Tag Archives: church

Notre-Dame de Laeken

l’Église Notre-Dame de Laeken (Our Lady of Laeken Church) is well known as the official burial place for Belgium’s kings and queens. The Construction of this church began in 1854 to honor the memory of the first Queen of the Belgians Louise-Marie, who died in 1850.

The architect J. Poelaert was chosen after a competition was held, but he resigned from the project in 1865. This led to many interruptions in building work, which was finally restarted between 1904 and 1911 by his fellow architect von Schmidt from Munich.
With the assistance of the architect Groothaert, von Schmidt built a new facade in front of the first one and completed the towers and steeple. The royal crypt, the windows and furnishings with their Gothic character make the church one of the most important Neogothic buildings in the region.

Location of Notre-Dame de Laeken Church:

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Photos of Notre-Dame de Laeken:

Our Lady of Laeken Church from a distance

Details of stone carving

Grimacing demons around the towers serve as protection

At its feet

View from the back of Notre-Dame de Laeken

From the back side

Entering inside Notre-Dame de Laeken

Depictions of Jesus and Mary

Church high Walls


Depictions Saint Antoine and Saint Theresa

Central portion of Our Lady of Laeken Church

Seated portion on the left

The organ

Depiction of Saint Roch

Back Stained Glass Windows

View of Our Lady of Laeken Church from high up at the organ

Closer look at the ceremony underway

Entering the Royal Crypt

Five Belgian kings and their wives lay for their eternal rest here

King Leopold I and Louise-Marie

King Leopold II and Marie Henriette of Austria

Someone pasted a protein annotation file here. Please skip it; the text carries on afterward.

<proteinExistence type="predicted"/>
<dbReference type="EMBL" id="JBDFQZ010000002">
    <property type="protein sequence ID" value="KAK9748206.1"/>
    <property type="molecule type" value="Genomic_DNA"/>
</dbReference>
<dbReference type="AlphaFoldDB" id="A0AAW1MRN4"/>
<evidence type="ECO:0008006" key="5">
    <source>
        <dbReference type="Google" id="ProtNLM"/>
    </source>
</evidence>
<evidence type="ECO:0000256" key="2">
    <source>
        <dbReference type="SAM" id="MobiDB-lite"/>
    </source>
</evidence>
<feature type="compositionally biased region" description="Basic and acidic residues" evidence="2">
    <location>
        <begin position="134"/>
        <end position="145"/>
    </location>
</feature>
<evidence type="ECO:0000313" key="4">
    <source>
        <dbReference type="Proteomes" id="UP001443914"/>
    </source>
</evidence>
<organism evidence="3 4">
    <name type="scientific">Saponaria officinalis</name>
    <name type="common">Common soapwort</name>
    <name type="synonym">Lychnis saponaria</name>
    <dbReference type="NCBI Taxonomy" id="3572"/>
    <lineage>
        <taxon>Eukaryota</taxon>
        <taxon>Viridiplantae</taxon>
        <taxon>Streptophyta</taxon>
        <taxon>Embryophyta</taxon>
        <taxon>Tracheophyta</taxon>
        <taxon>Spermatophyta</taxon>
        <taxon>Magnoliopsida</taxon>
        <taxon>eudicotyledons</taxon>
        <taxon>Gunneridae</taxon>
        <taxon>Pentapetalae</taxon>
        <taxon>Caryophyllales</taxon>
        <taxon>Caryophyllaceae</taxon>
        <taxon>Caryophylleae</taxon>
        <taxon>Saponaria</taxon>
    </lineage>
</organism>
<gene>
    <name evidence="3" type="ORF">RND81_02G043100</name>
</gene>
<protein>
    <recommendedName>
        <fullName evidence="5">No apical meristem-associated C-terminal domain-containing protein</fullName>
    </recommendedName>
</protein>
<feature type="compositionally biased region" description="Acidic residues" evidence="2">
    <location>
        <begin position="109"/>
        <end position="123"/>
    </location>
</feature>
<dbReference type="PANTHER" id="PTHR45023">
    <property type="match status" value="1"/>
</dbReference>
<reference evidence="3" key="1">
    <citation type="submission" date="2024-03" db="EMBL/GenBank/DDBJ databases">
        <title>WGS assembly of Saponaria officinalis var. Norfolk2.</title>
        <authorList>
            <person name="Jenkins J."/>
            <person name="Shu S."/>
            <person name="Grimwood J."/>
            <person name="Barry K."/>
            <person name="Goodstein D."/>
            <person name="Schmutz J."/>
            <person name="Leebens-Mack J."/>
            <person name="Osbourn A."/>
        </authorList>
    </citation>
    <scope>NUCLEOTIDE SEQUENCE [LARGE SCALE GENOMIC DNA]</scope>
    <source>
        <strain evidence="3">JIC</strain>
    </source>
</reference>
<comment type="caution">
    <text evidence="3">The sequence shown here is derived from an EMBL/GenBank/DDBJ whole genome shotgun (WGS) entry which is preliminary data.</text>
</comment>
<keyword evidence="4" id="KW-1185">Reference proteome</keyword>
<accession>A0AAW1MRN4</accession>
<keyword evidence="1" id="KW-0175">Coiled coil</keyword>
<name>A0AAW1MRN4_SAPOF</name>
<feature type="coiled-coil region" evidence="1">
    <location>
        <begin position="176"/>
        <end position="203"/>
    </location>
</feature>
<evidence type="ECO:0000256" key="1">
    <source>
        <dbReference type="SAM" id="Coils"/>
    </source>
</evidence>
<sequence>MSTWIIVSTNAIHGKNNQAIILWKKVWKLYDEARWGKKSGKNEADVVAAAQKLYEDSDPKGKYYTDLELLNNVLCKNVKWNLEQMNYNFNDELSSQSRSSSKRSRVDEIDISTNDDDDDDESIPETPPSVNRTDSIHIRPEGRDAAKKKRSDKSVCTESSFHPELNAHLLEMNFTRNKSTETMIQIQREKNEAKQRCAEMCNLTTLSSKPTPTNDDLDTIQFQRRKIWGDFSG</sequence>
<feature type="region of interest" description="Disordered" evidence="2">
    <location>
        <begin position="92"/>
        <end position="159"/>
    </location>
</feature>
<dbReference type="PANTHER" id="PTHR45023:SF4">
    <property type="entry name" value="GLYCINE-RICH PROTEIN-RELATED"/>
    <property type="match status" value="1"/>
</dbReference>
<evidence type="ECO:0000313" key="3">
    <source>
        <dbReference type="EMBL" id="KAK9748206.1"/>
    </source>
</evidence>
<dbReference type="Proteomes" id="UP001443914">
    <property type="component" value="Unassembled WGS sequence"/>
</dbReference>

King Albert I and Elisabeth

King Leopold III &  Astrid

King Baudouin

Eglise Saint-Joseph

L’église Saint-Joseph or in English the Saint-Joseph Church is the core and heart of the “Quartier Leopold”, this national monument celebrating Belgium’s patron saint, was built between 1842 and 1849 and was designed by T.-F. Suys, architect of the “Civil society for the Extension and Embellishment of Brussels” which was at the origin of this vast extramural urban expansion project.

The Neo-Renaissance façade was simultaneously inspired by famous Italian edifices and by classical French architecture.

The inside of the church presents a basilica-like layout

Closer look from down the aisle

Virgin Mary statue

Featured in its flat chevet is a large painting by A. Wiertz, “The Holy Family”


Eglise Notre-Dame-du-Bon-Secours

Église Notre-Dame-du-Bon-Secours, or in English the church of Our Lady of Assistance is located at Rue du Marché au Charbon. Originally a modest 12th century chapel that became too small for the growing Parish the architects Pierre-Paul Merckx and Jean Corvrindt demolished the surrounding walls and built in 1669 the church we know of today. They took inspiration from Italy when designing this church. The result was a very skillful combination of two styles produced a very interesting Baroque Flemish-Italian mix that differs a lot from the traditional Flemish style.

Full view from rue jardin des olives

Now from the other side which also hosts popular cafés

The Exterior:

Facade with cross of Teutonic order

The Interior:

View as you enter

Main Altar

Altar of Saint Joseph

Altar of Saint James

Gorgeous looking resurrect Christ made of hammered copper

Chapelle de la Madeleine

Chapelle de la Madeleine or in English The Church of St. Mary Magdalene is one of the oldest churches in Brussels, having been established by the Brothers of Mercy in the 13th century. Excavations carried out when the church was last restored (1956-1958) revealed sub-foundation walls, thereby proving the existence of a much older sanctuary built, it is believed, by the Knights Templar on the foundations of which the present church was initially built.

The Church of St. Mary Magdalene viewed from the side